However, my ultimate memorable moment has to be the Sittning benefit I helped organise. In collaboration with the Medical Student’s Union and the support of our peers and the entire faculty we managed to create a successful event for a good cause.
It will be forever etched in my memory as a great moment and one that could not have been achieved without the support of my fellow students, our dedicated faculty staff members and hard working administrative team.
To all the above I would like to say a massive thank you.
What do you do when you’re not studying?
This is a very active programme, with the precious spare time available, I usually spend it catching up with friends over fika and/or dinner and going to IKSU.
What you like best about the town of Umeå and its surroundings?
I like how you get the best of both worlds; you have a touch of the city life mixed in with the simple, relaxed and stress free ambience associated with the countryside. Wherever you look you are never far away from a green space. There is always something interesting and exciting happening in town; whether it’s the famers market, the international food market or the lovely music and art festivals. Umea may be a small city but it is bursting with life.
What do you find as the biggest cultural difference, both socially and educationally, from your country with Sweden?
Socially to be honest, I did not find a massive cultural difference between England and Sweden. It was more the subtle differences or ‘quirks’ that I noticed more. For example, the way people dress in Sweden is more vibrant then back home (they are not afraid to wear colour). How one presents themselves in daily life and the etiquette used and expected is slightly different also, but nothing that you aren’t able to get used to.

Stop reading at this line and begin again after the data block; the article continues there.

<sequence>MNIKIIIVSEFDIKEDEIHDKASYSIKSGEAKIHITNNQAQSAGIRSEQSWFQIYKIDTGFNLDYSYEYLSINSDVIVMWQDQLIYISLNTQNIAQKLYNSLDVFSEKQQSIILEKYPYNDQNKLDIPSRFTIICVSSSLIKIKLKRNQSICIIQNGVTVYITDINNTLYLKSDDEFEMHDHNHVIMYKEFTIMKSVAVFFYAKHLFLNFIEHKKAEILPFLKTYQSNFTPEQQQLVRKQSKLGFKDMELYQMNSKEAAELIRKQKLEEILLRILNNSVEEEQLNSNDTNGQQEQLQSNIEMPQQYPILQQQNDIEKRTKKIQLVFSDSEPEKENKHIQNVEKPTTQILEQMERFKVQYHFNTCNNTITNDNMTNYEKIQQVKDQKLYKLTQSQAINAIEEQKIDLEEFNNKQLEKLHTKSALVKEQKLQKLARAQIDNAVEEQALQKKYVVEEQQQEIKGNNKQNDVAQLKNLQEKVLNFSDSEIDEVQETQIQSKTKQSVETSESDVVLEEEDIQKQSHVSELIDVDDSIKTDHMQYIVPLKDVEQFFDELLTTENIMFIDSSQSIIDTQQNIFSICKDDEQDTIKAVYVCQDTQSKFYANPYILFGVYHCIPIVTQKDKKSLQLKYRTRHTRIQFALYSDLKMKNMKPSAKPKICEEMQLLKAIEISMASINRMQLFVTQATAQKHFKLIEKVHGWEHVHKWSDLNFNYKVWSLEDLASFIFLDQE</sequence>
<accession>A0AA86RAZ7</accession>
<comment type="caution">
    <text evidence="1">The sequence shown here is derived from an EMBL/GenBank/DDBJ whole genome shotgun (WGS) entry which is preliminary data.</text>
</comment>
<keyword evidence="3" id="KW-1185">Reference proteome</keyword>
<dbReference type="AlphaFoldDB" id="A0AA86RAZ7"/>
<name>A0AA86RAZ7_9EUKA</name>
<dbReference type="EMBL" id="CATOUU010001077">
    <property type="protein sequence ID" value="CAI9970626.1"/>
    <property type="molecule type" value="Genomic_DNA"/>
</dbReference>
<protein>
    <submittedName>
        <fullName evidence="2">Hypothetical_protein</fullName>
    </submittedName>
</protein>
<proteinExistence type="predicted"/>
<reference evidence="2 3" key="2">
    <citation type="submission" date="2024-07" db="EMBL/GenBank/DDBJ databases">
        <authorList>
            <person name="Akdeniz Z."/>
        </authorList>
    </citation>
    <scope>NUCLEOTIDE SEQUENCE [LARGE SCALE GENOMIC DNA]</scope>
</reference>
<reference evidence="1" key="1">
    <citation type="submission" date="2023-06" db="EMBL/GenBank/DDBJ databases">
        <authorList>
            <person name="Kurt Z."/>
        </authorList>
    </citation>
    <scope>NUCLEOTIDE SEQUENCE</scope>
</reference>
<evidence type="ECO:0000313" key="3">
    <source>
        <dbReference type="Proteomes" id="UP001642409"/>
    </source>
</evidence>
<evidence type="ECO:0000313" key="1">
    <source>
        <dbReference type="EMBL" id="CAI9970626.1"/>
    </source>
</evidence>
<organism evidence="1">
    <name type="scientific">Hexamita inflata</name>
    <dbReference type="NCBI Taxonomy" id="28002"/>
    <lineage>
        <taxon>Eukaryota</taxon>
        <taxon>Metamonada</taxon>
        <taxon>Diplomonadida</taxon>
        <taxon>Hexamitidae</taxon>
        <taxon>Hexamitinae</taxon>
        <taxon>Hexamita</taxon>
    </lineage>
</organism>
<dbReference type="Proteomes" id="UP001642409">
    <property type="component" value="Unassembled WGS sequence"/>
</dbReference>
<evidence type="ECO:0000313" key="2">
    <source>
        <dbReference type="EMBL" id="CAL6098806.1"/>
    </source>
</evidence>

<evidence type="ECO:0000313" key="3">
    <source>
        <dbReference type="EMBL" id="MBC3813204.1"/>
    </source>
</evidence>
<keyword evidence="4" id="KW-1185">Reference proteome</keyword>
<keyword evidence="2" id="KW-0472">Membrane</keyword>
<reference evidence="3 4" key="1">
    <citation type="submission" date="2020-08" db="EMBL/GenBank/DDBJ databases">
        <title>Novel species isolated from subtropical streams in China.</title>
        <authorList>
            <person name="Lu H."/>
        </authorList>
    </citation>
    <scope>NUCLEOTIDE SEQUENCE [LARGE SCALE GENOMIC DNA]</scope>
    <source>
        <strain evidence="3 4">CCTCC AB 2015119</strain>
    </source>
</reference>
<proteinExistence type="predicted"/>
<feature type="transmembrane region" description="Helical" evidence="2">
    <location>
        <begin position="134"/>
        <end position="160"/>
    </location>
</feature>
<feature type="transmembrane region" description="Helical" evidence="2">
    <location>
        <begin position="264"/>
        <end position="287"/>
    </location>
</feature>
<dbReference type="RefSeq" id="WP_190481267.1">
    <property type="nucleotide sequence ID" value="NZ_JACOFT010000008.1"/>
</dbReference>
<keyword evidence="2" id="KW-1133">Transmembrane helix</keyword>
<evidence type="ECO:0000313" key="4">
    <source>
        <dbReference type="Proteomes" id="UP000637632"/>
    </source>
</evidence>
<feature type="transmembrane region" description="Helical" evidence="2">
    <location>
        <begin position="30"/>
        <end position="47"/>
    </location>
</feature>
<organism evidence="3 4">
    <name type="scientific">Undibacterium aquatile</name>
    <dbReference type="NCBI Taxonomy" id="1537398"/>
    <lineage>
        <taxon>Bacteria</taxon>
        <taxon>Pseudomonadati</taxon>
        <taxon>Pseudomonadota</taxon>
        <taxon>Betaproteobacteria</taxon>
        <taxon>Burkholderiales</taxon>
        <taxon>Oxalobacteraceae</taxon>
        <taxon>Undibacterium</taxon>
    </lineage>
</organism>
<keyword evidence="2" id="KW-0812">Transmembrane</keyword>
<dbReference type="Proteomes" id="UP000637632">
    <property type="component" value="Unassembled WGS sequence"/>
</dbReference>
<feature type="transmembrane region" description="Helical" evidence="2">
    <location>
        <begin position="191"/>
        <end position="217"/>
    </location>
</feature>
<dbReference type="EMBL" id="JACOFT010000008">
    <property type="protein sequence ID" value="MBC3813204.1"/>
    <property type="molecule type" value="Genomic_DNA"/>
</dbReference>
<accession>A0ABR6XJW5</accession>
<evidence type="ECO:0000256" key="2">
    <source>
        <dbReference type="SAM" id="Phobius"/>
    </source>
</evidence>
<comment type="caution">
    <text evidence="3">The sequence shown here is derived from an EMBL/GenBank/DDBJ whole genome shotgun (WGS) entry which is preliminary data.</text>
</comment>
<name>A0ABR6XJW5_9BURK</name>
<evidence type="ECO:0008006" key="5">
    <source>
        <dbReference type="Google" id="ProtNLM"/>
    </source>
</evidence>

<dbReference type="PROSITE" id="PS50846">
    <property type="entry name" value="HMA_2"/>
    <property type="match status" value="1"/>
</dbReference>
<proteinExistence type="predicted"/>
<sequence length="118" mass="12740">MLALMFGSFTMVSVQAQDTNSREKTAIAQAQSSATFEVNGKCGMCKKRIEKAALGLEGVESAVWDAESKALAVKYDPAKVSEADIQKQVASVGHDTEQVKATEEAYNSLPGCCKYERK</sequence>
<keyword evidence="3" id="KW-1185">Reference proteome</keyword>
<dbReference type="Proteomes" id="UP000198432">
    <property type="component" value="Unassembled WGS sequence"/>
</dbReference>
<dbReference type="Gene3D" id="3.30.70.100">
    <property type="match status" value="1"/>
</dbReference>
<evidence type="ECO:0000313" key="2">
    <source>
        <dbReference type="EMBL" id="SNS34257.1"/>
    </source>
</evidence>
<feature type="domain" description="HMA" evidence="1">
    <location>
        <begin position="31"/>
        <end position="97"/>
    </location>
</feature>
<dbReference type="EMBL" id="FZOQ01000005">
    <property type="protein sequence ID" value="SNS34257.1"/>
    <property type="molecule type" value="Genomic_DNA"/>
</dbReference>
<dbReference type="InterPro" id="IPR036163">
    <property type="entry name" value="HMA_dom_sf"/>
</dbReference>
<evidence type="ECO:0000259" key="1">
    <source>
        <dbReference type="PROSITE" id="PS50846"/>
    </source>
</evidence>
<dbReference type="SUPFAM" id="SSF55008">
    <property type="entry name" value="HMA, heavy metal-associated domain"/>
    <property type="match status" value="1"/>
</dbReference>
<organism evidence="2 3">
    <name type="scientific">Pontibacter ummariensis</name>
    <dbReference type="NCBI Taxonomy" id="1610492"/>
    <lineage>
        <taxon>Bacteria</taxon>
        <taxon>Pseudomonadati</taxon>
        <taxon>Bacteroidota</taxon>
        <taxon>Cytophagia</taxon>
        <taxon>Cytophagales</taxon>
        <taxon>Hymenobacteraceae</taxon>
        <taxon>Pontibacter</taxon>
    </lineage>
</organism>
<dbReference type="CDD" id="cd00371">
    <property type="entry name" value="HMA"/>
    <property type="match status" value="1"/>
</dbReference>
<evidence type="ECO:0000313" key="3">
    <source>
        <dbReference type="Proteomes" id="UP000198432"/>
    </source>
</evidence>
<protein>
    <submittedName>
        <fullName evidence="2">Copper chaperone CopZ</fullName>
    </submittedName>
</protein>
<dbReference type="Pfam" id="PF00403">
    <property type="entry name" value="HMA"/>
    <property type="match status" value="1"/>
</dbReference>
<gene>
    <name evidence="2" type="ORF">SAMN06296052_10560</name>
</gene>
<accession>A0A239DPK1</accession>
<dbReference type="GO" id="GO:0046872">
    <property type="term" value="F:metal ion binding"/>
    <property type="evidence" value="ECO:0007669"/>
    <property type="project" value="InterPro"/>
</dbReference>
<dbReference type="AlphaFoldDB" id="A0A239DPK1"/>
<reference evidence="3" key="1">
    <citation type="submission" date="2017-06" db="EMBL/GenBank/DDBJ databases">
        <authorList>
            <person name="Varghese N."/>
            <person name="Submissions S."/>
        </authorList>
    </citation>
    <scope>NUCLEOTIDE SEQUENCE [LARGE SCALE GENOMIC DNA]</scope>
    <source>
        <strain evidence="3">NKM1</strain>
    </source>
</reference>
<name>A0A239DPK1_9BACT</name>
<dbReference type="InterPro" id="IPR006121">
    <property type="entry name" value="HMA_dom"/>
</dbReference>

Educationally, however the differences were more pronounced. I felt it most in the teacher-student relationship. It is not the traditional ‘You sit, I teach’ ethos. It is inherently expected that the students fully participate, share their views in frank discussions and inform the lecturer’s and staff members when they are not happy with something. The fact that the staff placed so much value and importance on student opinions and subsequently acted upon the requests, helped foster a positive and comfortable learning atmosphere for both the teacher’s and students. If the student’s feel looked after then they will perform better. Student satisfaction is a high priority and this is one of the main reason’s why the course is top quality and will continue to be so.
What you would say to another international student thinking of attending Umeå University?
I would say be prepared for a great adventure, embrace the differences in culture and environment. It is a once in a lifetime opportunity. Go for it! You will not regret it!
What are you career aspirations?
Studying this course has potentially opened up so many different career paths. As of yet I am not sure on my definitive route but I would love to gain some experience in fieldwork. Further exploring a public health issue to a specialist’s level is also an appealing option. But ultimately, working for a prestigious organisation such as the WHO would be a dream come true.
I guess you just have to watch the space.